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Health & Wellness

Four Habits That You Can Shift Incrementally To Improve Sleeping Habits

From an early age, I struggled with sleeping.

I have a vivid memory of being eight years old, thoughts flying through my head and asking my cousin how to fall asleep,

“Just close your eyes, and it will happen.”

Unfortuantely, it didn’t just “happen” for me. Part of this was due to the religious trauma and abuse I endured, with thoughts of armageddon and nightmares of the world ending happening almost every single night. Even when I walked away from the religion and began to heal, insomnia and struggle to sleep didn’t leave. 

My days were incredibly long in my early adult life. I would go to my classes, work restaurant shifts on my feet, fall into bed exhausted but unable to sleep, and then do it all again.

For years I just dealt with the restless nights, and then I began drinking/going out to party with friends. Yet even drinking wouldn’t knock me out; I would be the last one standing, always dreading the inevitable bedtime when I would toss and turn.

Unisons, benedryl, a brief rendezvous with Ambien (I could have been addicted to that in a SECOND), meditations, working out every day for hours, I tried it all.

Here is what finally started to help. I am not a perfect sleeper (I will always struggle), but I have made changes to see drastic improvements over the last few years. 

#1. Limiting/cutting out caffeine anytime after 1:00 PM 

For years I worked in the restaurant industry, and to survive doing up to twelve-hour shifts (doubles!) in a day, my coworkers and I would be pounding coffee & energy drinks. 

Although my body would be exhausted at the end of the shift, my mind would keep racing for hours after getting home and trying to go to bed.

These days I try to keep all caffeine intake below noon, typically only 1–2 cups of coffee max. If I’m exhausted/struggling to get through an afternoon, I may have a low-caffeine tea, but that’s the max. My sleep DRASTICALLY improved after making this change, and I believe it was the primary cause of my sleeping issues throughout my twenties.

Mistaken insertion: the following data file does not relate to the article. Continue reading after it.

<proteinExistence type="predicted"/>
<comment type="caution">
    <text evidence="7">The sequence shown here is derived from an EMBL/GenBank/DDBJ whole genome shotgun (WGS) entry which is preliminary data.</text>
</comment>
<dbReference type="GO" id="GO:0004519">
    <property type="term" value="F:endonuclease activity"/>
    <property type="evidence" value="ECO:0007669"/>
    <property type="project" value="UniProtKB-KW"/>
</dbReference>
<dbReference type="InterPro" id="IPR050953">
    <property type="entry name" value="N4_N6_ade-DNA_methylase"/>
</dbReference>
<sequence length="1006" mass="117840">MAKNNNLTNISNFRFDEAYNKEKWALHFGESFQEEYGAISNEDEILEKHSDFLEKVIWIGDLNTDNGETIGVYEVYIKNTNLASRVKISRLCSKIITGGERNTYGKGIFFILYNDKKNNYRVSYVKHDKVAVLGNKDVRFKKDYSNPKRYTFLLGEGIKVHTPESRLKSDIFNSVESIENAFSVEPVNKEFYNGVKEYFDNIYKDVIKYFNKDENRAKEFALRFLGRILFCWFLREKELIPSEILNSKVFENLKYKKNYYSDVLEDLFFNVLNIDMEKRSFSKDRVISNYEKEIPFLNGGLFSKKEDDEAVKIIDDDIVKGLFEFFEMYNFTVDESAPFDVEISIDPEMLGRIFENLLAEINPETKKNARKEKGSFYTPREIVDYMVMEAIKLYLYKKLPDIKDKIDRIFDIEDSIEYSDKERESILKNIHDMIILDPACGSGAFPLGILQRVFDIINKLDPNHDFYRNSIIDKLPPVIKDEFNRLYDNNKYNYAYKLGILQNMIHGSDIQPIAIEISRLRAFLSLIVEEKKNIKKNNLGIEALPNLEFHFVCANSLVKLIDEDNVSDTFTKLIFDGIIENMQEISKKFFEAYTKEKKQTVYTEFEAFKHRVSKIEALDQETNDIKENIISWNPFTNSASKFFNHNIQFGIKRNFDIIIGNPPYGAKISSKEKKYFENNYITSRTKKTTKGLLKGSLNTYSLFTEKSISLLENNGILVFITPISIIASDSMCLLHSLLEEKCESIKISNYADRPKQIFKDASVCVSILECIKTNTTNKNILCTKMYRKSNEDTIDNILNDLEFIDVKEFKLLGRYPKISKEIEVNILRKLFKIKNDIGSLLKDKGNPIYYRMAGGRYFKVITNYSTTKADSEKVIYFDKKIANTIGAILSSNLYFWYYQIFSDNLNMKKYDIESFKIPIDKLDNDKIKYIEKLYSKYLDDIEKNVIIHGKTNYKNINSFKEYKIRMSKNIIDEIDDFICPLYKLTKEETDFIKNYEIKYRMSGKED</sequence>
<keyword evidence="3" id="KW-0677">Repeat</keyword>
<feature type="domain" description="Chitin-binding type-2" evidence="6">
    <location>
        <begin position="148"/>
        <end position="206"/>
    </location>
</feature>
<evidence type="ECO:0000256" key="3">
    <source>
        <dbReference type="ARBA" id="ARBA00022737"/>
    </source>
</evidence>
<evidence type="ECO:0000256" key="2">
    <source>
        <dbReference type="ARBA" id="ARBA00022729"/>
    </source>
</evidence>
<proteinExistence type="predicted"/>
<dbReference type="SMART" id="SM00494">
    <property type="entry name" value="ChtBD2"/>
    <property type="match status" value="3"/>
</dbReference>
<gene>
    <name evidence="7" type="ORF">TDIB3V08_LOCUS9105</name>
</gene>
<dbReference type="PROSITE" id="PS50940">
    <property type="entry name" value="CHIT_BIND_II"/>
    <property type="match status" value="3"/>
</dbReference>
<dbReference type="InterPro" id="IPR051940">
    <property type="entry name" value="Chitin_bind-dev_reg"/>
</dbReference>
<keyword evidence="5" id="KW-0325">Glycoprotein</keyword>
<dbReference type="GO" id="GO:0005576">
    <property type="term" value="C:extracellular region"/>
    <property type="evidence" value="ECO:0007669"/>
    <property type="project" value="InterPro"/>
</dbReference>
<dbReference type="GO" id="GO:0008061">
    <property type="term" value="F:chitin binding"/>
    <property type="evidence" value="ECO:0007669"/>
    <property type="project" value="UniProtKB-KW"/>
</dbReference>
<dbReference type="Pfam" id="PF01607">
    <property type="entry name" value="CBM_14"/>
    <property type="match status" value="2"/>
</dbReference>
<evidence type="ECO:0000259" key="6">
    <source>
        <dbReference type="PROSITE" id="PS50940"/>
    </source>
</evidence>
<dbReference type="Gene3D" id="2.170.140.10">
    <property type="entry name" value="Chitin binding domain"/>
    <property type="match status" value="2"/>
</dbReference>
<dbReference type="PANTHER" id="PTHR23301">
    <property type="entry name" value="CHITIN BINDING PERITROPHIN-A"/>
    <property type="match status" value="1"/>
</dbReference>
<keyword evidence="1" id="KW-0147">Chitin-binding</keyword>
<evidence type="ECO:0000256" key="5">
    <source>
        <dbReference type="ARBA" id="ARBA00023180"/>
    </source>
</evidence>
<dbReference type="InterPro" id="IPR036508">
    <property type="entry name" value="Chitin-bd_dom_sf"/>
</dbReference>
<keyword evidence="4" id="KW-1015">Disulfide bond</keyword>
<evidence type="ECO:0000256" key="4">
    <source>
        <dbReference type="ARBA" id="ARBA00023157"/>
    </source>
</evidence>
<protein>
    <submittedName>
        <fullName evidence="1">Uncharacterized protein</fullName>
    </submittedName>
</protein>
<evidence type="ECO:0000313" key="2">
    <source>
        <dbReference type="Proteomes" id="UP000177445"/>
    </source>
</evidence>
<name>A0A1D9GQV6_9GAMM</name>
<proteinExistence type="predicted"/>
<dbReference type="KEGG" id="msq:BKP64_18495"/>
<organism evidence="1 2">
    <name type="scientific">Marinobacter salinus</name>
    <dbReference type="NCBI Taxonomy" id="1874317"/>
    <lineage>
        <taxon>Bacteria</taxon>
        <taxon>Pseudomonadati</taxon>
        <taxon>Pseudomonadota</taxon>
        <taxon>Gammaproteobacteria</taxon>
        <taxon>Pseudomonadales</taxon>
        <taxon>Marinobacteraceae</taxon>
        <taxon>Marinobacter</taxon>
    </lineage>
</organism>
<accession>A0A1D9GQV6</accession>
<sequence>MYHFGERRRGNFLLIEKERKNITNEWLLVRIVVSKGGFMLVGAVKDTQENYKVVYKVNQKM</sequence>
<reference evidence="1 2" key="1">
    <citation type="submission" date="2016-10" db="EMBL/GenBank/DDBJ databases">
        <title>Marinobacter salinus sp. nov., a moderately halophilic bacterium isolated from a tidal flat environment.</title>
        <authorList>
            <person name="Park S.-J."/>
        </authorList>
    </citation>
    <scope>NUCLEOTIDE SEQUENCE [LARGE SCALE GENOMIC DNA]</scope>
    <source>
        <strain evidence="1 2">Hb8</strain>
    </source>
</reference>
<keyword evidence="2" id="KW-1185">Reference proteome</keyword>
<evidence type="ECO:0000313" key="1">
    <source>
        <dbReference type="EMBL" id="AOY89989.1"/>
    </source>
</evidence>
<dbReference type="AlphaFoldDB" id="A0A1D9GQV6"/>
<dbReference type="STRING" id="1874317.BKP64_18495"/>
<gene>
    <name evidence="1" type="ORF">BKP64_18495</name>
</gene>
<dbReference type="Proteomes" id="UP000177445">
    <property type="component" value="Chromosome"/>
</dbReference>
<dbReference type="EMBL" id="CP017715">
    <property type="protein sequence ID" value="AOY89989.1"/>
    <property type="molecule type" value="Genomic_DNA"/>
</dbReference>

#2. Swap over the over-the-counter sleeping pills for natural alternatives

After struggling to sleep for as long as I could remember, there came a point when I didn’t care what it was; I just needed something to work.

My lack of care made me purchase random over-the-counter pills to try sleeping. Sometimes they worked, sometimes they didn’t, but I had an assortment I would try. 

Here is the real issue. Sleeping pills are meant to be used temporarily, but people typically use them every night. Med won’t fix the underlying reason why you can’t sleep.

I ditched the over-the-counter meds. Now, on nights when I’m struggling or need to wind down, I will take a trusted brand such as Winged Wellness. 

#3. Start reading a (not too interesting!) book after watching a show to wind me down

People keep saying not to watch TV before bed, but it’s unrealistic for most of us to follow that (admittedly sound) advice. 

So, instead of telling myself I won’t watch TV, I will watch an episode of a show if I’m going through a series and then read a book until I’m tired enough to try to sleep.

The key here is to find a good but not TOO exciting book to where you can’t put it down and stay reading all night. 

#4. Schedule workouts earlier in the day instead of late at night

Everyone says that working out is a great way to ensure you sleep at night… but I will add that it must be a few hours before bed. 

If you’re working out in the later evening, you will get your body/blood pumping, and it’s proven that it will affect your sleep

If you don’t get a workout, try pilates or yoga/low impact instead of a full-on cardio and strength workout.

No matter what, sleep can be ever elusive. However, you can take steps to improve your sleep quality moving forward. It truly impacts every facet of our health and well-being, so taking the time to figure out what works for you and how you can improve it is worth the time investment. 

Carrie Wynn



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